The Total Cost of Renting an Apartment

Author: Megan Bullock

Adding up the monthly bills

Along your apartment renting journey, you’ll discover your likes and dislikes of things such as floor plans, amenities, and community features. But most importantly, you’ll discover what the total cost of renting an apartment really is. This depends on the apartment you’re interested in, of course, because every rental and its adjoining community differs in price. But you’ll find that there is more to the cost than just paying rent once a month. If you’re interested in learning the price breakdown of renting an apartment, then I suggest you stay with me here!

 

What and How Much are Move-In Fees?

From the day you submit your rental application to the day you move-in, there are going to be fees associated with these actions. Move-in fees can include the following:

  • Application Fee
  • Administration Fee
  • Security Deposit
  • First (and Last) Month’s Rent
  • Keycard or Remote Fee
  • Pet Deposit/Fee

The application fee is the first fee that you’ll pay on the day you apply to rent a property. An application fee typically ranges anywhere from $25-$100, depending on the area and type of rental you are applying for. Take note that this fee is non-refundable.

If you’re dealing with a larger property management company rather than an individual landlord, you will most likely be paying an administration fee along with that application fee. The administration fee covers the background and credit check, and goes towards the effort that the members of the apartment community’s leasing office put in to approve (or deny) your rental application. This can range anywhere from $75-$350, depending on the area and type of management. An administration fee is usually refundable up to 48 hours of applying for the property if you choose to remove your application within that time frame. However, this wholly depends on management.

If your application is approved, you’ll be asked to put down a security deposit that can range anywhere from $100 to the cost of one month’s rent. A security deposit is refundable, but if you make any damages to the rental unit during your lease, that money will go towards fixing the damages. Whatever is left (if there is any), will be refunded to you within 30 days of your lease’s end date.

Depending on the apartment, you may have to either pay first month’s rent, first and last month’s rent, or a prorated rent on move-in day. How much you have to pay on move-in day typically depends on the apartment management’s policies along with your background and credit check. While first and last month’s rent seems steep, it assures the landlord or property manager that you have the money to pay your rent. First month’s rent is typical, but many apartment communities offer you a prorated rent, which covers the partial time (less than 30 days) that you, the tenant, will be living in the home for your first month.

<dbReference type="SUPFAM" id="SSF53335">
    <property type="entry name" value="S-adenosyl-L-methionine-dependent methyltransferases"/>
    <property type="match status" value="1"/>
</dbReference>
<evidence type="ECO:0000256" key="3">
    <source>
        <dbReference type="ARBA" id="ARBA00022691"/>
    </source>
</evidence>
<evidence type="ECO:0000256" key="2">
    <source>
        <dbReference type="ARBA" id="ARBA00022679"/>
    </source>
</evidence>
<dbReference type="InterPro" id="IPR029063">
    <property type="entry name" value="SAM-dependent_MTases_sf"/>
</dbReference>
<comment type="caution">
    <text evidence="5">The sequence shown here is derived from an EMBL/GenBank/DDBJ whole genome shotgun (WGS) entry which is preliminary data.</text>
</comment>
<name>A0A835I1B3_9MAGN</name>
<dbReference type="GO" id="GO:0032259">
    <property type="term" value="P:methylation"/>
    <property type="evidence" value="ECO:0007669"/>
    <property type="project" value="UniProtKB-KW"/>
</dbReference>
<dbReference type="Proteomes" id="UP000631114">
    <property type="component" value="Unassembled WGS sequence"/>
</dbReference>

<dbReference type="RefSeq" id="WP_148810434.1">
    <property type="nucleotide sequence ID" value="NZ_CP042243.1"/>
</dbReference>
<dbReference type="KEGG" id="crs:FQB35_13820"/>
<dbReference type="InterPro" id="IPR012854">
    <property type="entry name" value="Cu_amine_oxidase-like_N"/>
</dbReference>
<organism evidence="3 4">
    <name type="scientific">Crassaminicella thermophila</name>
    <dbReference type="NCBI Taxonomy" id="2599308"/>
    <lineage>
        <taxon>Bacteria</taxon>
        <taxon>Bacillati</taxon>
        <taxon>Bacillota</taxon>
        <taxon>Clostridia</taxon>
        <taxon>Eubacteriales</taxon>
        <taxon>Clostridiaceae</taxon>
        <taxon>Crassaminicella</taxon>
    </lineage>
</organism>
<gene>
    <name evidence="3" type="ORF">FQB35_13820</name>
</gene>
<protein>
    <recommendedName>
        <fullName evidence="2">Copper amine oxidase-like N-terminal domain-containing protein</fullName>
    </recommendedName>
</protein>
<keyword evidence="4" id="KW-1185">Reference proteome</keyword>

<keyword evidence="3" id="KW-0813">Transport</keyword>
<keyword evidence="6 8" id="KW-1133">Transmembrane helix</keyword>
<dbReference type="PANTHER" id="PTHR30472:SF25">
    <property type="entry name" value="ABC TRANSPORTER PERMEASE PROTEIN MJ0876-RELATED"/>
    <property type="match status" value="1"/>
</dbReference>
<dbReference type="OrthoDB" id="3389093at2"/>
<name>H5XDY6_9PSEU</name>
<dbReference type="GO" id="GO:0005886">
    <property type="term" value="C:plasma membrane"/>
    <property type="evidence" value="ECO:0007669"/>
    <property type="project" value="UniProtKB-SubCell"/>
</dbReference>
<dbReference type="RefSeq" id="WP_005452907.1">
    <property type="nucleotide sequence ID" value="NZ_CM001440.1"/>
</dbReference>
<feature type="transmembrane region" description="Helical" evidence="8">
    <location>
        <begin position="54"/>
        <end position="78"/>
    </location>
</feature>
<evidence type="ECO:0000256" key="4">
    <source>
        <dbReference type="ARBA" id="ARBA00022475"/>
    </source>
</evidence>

If you live in a gated apartment community, then you may be charged a fee of anywhere from $20-$100 for a keycard to get into community areas such as the pool, fitness center, clubhouse, and laundry center, along with a remote that allows you access into the property. Some apartment communities lend these out to tenants at no cost (and only charge if the tenant loses the first copy), while others charge a fee for these items on move-in day, costing anywhere from $25-$100. Ask about this potential fee before signing your lease.

 

How Much Does Rent Cost Per Month?

The amount you pay for base rent each month completely depends on the apartment you are renting. What is base rent, you ask? Base rent only includes the cost of renting the apartment – no other fees, included utilities, or additional costs. Unfortunately, the base rent is just that – the base. On top of the base, you’ll be paying for any included fees (if the apartment includes any utilities in the rent), such as water, valet waste, sewer, etc. For instance, if your apartment’s base rent is $1,200, but they include water and sewer in your rent and charge a flat rate of $80 a month, then your rent per month will be $1,300, along with the other monthly charges.